In spite of all this, I would like to suggest that no one tried harder to keep all the unexpected and unknown aspects of both life and death under control than did Fr. Rupert. Obviously, he could not control the actual moment of his death. But that did not deter him in his efforts. He simply opted for second best—to control every aspect of life. Fr. Rupert was a monk and a priest of deep faith and strong convictions. Almost every day of his very long monastic life, he was dressed for action and had his lamps lit. He left nothing to chance. He allowed for no randomness. His entire approach to life might best be described by a phrase taken from a poem by Wallace Stevens. Fr. Rupert had what Steven’s refers to as a “Blessed Rage for Order” (Wallace Stevens, The Idea of Order at Key West). Here we must not misunderstand the poet. The word “rage” does not refer to intense anger. That certainly would not fit Fr. Rupert. Rage in this context describes a profound sense of enthusiasm, the virtue and daily dynamic that allowed Fr. Rupert to engage life fully right up to the last second of his 95 years.

For all we know, Fr. Rupert is this very moment sitting at the Master’s table, and the Master is serving him. He always seemed to enjoy on occasion sitting at the monastic head table, so no doubt he would enjoy the step up. The somber truth is, however, we do not know factually what happens after death. We hope and we pray, but in fact what happens after death is shrouded in mystery.

In his Rule for monks, Chapter 4 which deals with “the tools for good works,” St. Benedict says, “Day by day remind yourself that you are going to die. Hour by hour keep careful watch over all you do, aware that God’s gaze is upon you wherever you may be” (RB 4:47-49). Since factually we begin dying the very day we are born, I like to think that St. Benedict is really attempting to focus our attention on the fullness of life which reaches its crescendo at the moment of death.  He is not referring simply to the final act of death itself. St. Benedict is admonishing us to pay careful attention to how we live. Life is a glorious gift from God. Do not squander even one moment of it. We do not know when the Son of Man will come and our life will be completed through death. Fr. Rupert took this teaching of St. Benedict very seriously because he was a faithful and obedient monk.

Prepare as he might, Fr. Rupert did not know that his moment of death would be on Saturday, January 14, 2017, around 5:00 a.m., as he was getting dressed for action with his lamps lit. If he had known, no doubt his “Blessed Rage for Order” would have included detailed instructions setting forth how everything was to be done. Throughout his long 95 years Fr. Rupert focused his energies far more on life than on death.  It was precisely by focusing on life that, in fact, he prepared for death. In that long preparation, Fr. Rupert taught us some very important lessons.  Sometimes he used words, but most of the time he taught by example:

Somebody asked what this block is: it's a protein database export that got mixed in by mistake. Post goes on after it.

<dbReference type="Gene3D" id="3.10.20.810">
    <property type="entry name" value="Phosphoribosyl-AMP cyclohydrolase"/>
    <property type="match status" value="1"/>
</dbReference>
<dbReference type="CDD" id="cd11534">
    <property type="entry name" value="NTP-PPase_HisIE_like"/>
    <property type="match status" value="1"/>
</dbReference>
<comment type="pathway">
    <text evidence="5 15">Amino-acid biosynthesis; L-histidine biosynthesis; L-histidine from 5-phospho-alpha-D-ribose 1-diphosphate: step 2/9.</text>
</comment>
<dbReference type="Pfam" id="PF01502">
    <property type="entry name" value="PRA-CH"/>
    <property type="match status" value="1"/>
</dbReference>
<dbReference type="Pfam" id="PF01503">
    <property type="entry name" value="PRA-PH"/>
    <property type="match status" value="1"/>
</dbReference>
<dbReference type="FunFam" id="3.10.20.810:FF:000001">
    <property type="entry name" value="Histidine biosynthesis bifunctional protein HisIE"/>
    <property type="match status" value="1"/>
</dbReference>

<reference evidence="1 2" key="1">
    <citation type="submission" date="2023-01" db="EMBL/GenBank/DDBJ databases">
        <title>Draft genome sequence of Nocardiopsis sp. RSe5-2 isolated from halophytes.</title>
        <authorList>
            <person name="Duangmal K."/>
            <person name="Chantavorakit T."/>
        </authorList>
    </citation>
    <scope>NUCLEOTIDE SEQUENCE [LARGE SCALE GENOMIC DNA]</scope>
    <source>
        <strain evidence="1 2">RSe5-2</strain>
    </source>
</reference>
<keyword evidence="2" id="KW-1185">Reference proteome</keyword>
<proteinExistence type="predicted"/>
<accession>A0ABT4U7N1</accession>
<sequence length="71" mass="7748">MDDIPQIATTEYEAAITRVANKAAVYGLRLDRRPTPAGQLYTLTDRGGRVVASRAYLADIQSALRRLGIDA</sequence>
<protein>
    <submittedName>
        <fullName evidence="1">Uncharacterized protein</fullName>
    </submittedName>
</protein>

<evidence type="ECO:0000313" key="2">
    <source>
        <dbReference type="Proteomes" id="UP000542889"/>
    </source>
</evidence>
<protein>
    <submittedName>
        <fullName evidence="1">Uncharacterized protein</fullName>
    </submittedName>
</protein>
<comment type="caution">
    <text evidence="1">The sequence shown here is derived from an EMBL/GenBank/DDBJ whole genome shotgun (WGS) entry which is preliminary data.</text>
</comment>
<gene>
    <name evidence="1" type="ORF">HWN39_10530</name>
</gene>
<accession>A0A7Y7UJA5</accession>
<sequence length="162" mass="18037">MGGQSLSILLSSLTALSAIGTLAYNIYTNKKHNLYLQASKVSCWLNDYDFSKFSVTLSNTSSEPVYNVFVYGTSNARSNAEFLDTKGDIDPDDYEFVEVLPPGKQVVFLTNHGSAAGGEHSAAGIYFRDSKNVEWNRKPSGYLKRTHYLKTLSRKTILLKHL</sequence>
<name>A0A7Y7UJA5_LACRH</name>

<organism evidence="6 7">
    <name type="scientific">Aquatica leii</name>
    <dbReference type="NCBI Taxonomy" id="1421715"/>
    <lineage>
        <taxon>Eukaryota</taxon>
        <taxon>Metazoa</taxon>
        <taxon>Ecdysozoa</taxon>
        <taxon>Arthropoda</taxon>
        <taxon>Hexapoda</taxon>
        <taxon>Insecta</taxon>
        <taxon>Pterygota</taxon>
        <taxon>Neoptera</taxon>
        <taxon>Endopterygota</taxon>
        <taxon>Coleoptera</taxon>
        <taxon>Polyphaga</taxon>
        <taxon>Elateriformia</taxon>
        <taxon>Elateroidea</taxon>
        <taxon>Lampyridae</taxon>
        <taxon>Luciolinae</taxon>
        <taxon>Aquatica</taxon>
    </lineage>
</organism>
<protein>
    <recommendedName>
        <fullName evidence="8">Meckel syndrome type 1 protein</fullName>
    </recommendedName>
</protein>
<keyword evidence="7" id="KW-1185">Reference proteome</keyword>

n  Lesson one: Live life to the fullest. It is an amazing gift from God.

n  Lesson two: Do not be overwhelmed by the many hardships you may encounter along life’s journey, but trust in the healing processes of life which constantly manifest the grace of a loving God.

n  Lesson three: Do not be afraid to try new things at any age. When you can no longer ride your bicycle, get a tricycle and keep on pedaling.

n  Lesson four: Be dressed for action and have your lamps lit.

--Fr. Eugene Hensell, O.S.B.

Wednesday, January 4, 2017

Mystery of the Incarnation

NOTE: A wonderful meditation about the meaning of this season by an ancient monk and theologian.


The Word of God, born once in the flesh (such is his kindness and his goodness), is always willing to be born spiritually in those who desire him. In them he is born as an infant as he fashions himself in them by means of their virtues. He reveals himself to the extent that he knows someone is capable of receiving him. He diminishes the revelation of his glory not out of selfishness but because he recognizes the capacity and resources of those who desire to see him. Yet, in the transcendence of mystery, he always remains invisible to all.

For this reason the apostle Paul, reflecting on the power of the mystery, said: Jesus Christ, yesterday and today: he remains the same forever [Hebrews 13:8]. For he understood the mystery as ever new, never growing old through our understanding of it.